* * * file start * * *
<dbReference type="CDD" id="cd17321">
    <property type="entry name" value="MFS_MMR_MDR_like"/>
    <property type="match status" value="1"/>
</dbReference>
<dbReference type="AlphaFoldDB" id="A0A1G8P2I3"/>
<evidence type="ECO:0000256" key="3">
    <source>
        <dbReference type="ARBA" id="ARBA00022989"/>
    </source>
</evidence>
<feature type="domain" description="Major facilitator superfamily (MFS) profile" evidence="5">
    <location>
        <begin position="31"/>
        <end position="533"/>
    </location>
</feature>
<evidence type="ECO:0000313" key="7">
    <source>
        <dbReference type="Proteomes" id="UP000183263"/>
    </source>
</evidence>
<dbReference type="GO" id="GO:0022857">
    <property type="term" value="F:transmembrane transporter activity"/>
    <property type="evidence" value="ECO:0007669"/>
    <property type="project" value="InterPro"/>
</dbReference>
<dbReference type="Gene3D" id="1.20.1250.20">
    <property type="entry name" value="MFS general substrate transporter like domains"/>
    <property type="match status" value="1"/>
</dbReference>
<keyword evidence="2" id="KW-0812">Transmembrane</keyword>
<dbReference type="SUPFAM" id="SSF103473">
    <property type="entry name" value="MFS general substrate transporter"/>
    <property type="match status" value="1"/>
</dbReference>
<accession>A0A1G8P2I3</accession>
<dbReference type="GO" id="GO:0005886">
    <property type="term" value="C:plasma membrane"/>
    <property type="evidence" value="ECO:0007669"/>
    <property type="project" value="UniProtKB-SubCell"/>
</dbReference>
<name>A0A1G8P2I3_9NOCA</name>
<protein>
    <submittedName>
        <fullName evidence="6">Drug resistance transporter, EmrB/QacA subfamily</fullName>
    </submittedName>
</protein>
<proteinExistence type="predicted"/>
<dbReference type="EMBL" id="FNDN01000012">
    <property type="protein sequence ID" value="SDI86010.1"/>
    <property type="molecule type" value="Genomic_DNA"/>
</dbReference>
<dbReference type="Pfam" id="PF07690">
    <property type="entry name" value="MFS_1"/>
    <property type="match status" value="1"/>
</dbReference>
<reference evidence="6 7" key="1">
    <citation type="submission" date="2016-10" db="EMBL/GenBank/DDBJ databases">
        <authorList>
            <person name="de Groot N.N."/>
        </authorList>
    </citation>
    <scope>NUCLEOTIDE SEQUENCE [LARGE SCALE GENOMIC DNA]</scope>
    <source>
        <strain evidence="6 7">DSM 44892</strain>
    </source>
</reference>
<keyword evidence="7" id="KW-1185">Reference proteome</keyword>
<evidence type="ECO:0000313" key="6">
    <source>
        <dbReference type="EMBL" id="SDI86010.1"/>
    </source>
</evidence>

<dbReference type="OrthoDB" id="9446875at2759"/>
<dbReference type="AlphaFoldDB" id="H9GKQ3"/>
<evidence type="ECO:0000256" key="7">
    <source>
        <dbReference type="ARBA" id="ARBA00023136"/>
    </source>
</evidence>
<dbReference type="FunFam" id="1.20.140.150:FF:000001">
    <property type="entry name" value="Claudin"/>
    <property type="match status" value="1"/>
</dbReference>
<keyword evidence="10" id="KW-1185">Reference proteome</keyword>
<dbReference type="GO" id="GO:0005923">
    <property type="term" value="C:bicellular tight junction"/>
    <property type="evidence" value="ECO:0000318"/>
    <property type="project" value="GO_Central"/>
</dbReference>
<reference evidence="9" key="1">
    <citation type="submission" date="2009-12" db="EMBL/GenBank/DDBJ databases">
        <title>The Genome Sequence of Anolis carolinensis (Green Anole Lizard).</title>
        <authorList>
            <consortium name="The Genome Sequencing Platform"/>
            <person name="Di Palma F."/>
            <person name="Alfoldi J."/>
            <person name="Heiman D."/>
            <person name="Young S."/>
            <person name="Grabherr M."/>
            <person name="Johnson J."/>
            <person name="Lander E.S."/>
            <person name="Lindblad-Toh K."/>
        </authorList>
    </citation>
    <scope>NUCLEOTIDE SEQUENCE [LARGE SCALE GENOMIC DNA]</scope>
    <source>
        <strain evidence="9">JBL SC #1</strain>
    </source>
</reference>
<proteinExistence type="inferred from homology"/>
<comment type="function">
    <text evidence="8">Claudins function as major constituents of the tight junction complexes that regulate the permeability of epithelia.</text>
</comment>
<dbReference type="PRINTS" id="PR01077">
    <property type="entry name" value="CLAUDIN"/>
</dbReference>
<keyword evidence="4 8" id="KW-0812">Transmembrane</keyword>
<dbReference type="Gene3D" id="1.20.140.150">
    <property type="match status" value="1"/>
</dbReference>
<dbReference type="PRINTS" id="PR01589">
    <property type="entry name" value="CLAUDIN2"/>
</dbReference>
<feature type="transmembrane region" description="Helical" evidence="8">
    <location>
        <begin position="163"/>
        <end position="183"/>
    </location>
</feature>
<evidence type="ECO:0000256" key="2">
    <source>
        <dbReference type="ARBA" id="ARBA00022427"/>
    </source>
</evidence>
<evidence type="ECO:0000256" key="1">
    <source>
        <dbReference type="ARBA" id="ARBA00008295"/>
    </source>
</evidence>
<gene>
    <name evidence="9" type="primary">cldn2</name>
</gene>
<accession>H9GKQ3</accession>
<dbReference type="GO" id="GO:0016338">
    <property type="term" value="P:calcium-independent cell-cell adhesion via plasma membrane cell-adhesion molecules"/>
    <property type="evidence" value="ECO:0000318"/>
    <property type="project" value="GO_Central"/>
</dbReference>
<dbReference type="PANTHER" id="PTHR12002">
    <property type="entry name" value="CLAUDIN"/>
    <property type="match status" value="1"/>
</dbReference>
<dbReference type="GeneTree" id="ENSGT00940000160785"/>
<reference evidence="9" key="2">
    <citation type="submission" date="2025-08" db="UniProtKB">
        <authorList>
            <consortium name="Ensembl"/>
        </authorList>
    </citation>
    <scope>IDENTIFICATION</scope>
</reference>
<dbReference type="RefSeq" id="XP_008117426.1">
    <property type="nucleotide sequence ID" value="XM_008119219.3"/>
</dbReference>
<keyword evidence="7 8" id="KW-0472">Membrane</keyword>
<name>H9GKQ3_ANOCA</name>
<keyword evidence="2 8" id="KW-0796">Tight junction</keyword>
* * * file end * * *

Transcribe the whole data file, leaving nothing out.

<dbReference type="CDD" id="cd17321">
    <property type="entry name" value="MFS_MMR_MDR_like"/>
    <property type="match status" value="1"/>
</dbReference>
<dbReference type="AlphaFoldDB" id="A0A1G8P2I3"/>
<evidence type="ECO:0000256" key="3">
    <source>
        <dbReference type="ARBA" id="ARBA00022989"/>
    </source>
</evidence>
<feature type="domain" description="Major facilitator superfamily (MFS) profile" evidence="5">
    <location>
        <begin position="31"/>
        <end position="533"/>
    </location>
</feature>
<evidence type="ECO:0000313" key="7">
    <source>
        <dbReference type="Proteomes" id="UP000183263"/>
    </source>
</evidence>
<dbReference type="GO" id="GO:0022857">
    <property type="term" value="F:transmembrane transporter activity"/>
    <property type="evidence" value="ECO:0007669"/>
    <property type="project" value="InterPro"/>
</dbReference>
<dbReference type="Gene3D" id="1.20.1250.20">
    <property type="entry name" value="MFS general substrate transporter like domains"/>
    <property type="match status" value="1"/>
</dbReference>
<keyword evidence="2" id="KW-0812">Transmembrane</keyword>
<dbReference type="SUPFAM" id="SSF103473">
    <property type="entry name" value="MFS general substrate transporter"/>
    <property type="match status" value="1"/>
</dbReference>
<accession>A0A1G8P2I3</accession>
<dbReference type="GO" id="GO:0005886">
    <property type="term" value="C:plasma membrane"/>
    <property type="evidence" value="ECO:0007669"/>
    <property type="project" value="UniProtKB-SubCell"/>
</dbReference>
<name>A0A1G8P2I3_9NOCA</name>
<protein>
    <submittedName>
        <fullName evidence="6">Drug resistance transporter, EmrB/QacA subfamily</fullName>
    </submittedName>
</protein>
<proteinExistence type="predicted"/>
<dbReference type="EMBL" id="FNDN01000012">
    <property type="protein sequence ID" value="SDI86010.1"/>
    <property type="molecule type" value="Genomic_DNA"/>
</dbReference>
<dbReference type="Pfam" id="PF07690">
    <property type="entry name" value="MFS_1"/>
    <property type="match status" value="1"/>
</dbReference>
<reference evidence="6 7" key="1">
    <citation type="submission" date="2016-10" db="EMBL/GenBank/DDBJ databases">
        <authorList>
            <person name="de Groot N.N."/>
        </authorList>
    </citation>
    <scope>NUCLEOTIDE SEQUENCE [LARGE SCALE GENOMIC DNA]</scope>
    <source>
        <strain evidence="6 7">DSM 44892</strain>
    </source>
</reference>
<keyword evidence="7" id="KW-1185">Reference proteome</keyword>
<evidence type="ECO:0000313" key="6">
    <source>
        <dbReference type="EMBL" id="SDI86010.1"/>
    </source>
</evidence>

<dbReference type="OrthoDB" id="9446875at2759"/>
<dbReference type="AlphaFoldDB" id="H9GKQ3"/>
<evidence type="ECO:0000256" key="7">
    <source>
        <dbReference type="ARBA" id="ARBA00023136"/>
    </source>
</evidence>
<dbReference type="FunFam" id="1.20.140.150:FF:000001">
    <property type="entry name" value="Claudin"/>
    <property type="match status" value="1"/>
</dbReference>
<keyword evidence="10" id="KW-1185">Reference proteome</keyword>
<dbReference type="GO" id="GO:0005923">
    <property type="term" value="C:bicellular tight junction"/>
    <property type="evidence" value="ECO:0000318"/>
    <property type="project" value="GO_Central"/>
</dbReference>
<reference evidence="9" key="1">
    <citation type="submission" date="2009-12" db="EMBL/GenBank/DDBJ databases">
        <title>The Genome Sequence of Anolis carolinensis (Green Anole Lizard).</title>
        <authorList>
            <consortium name="The Genome Sequencing Platform"/>
            <person name="Di Palma F."/>
            <person name="Alfoldi J."/>
            <person name="Heiman D."/>
            <person name="Young S."/>
            <person name="Grabherr M."/>
            <person name="Johnson J."/>
            <person name="Lander E.S."/>
            <person name="Lindblad-Toh K."/>
        </authorList>
    </citation>
    <scope>NUCLEOTIDE SEQUENCE [LARGE SCALE GENOMIC DNA]</scope>
    <source>
        <strain evidence="9">JBL SC #1</strain>
    </source>
</reference>
<proteinExistence type="inferred from homology"/>
<comment type="function">
    <text evidence="8">Claudins function as major constituents of the tight junction complexes that regulate the permeability of epithelia.</text>
</comment>
<dbReference type="PRINTS" id="PR01077">
    <property type="entry name" value="CLAUDIN"/>
</dbReference>
<keyword evidence="4 8" id="KW-0812">Transmembrane</keyword>
<dbReference type="Gene3D" id="1.20.140.150">
    <property type="match status" value="1"/>
</dbReference>
<dbReference type="PRINTS" id="PR01589">
    <property type="entry name" value="CLAUDIN2"/>
</dbReference>
<feature type="transmembrane region" description="Helical" evidence="8">
    <location>
        <begin position="163"/>
        <end position="183"/>
    </location>
</feature>
<evidence type="ECO:0000256" key="2">
    <source>
        <dbReference type="ARBA" id="ARBA00022427"/>
    </source>
</evidence>
<evidence type="ECO:0000256" key="1">
    <source>
        <dbReference type="ARBA" id="ARBA00008295"/>
    </source>
</evidence>
<gene>
    <name evidence="9" type="primary">cldn2</name>
</gene>
<accession>H9GKQ3</accession>
<dbReference type="GO" id="GO:0016338">
    <property type="term" value="P:calcium-independent cell-cell adhesion via plasma membrane cell-adhesion molecules"/>
    <property type="evidence" value="ECO:0000318"/>
    <property type="project" value="GO_Central"/>
</dbReference>
<dbReference type="PANTHER" id="PTHR12002">
    <property type="entry name" value="CLAUDIN"/>
    <property type="match status" value="1"/>
</dbReference>
<dbReference type="GeneTree" id="ENSGT00940000160785"/>
<reference evidence="9" key="2">
    <citation type="submission" date="2025-08" db="UniProtKB">
        <authorList>
            <consortium name="Ensembl"/>
        </authorList>
    </citation>
    <scope>IDENTIFICATION</scope>
</reference>
<dbReference type="RefSeq" id="XP_008117426.1">
    <property type="nucleotide sequence ID" value="XM_008119219.3"/>
</dbReference>
<keyword evidence="7 8" id="KW-0472">Membrane</keyword>
<name>H9GKQ3_ANOCA</name>
<keyword evidence="2 8" id="KW-0796">Tight junction</keyword>